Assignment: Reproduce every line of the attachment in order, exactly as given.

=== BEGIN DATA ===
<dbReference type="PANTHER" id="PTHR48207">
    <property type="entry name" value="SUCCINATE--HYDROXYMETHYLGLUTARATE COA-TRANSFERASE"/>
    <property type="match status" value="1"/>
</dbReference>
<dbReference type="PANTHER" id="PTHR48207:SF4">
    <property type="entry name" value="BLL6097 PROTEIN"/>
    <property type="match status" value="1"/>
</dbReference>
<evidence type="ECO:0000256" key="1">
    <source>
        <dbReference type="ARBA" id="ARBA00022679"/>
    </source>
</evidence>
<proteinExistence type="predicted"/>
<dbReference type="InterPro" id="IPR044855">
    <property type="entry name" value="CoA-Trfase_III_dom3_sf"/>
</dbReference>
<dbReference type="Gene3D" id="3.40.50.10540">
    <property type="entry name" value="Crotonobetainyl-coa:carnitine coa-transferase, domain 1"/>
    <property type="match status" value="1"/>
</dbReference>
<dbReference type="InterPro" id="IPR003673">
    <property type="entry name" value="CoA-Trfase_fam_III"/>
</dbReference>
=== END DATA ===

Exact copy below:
<dbReference type="PANTHER" id="PTHR48207">
    <property type="entry name" value="SUCCINATE--HYDROXYMETHYLGLUTARATE COA-TRANSFERASE"/>
    <property type="match status" value="1"/>
</dbReference>
<dbReference type="PANTHER" id="PTHR48207:SF4">
    <property type="entry name" value="BLL6097 PROTEIN"/>
    <property type="match status" value="1"/>
</dbReference>
<evidence type="ECO:0000256" key="1">
    <source>
        <dbReference type="ARBA" id="ARBA00022679"/>
    </source>
</evidence>
<proteinExistence type="predicted"/>
<dbReference type="InterPro" id="IPR044855">
    <property type="entry name" value="CoA-Trfase_III_dom3_sf"/>
</dbReference>
<dbReference type="Gene3D" id="3.40.50.10540">
    <property type="entry name" value="Crotonobetainyl-coa:carnitine coa-transferase, domain 1"/>
    <property type="match status" value="1"/>
</dbReference>
<dbReference type="InterPro" id="IPR003673">
    <property type="entry name" value="CoA-Trfase_fam_III"/>
</dbReference>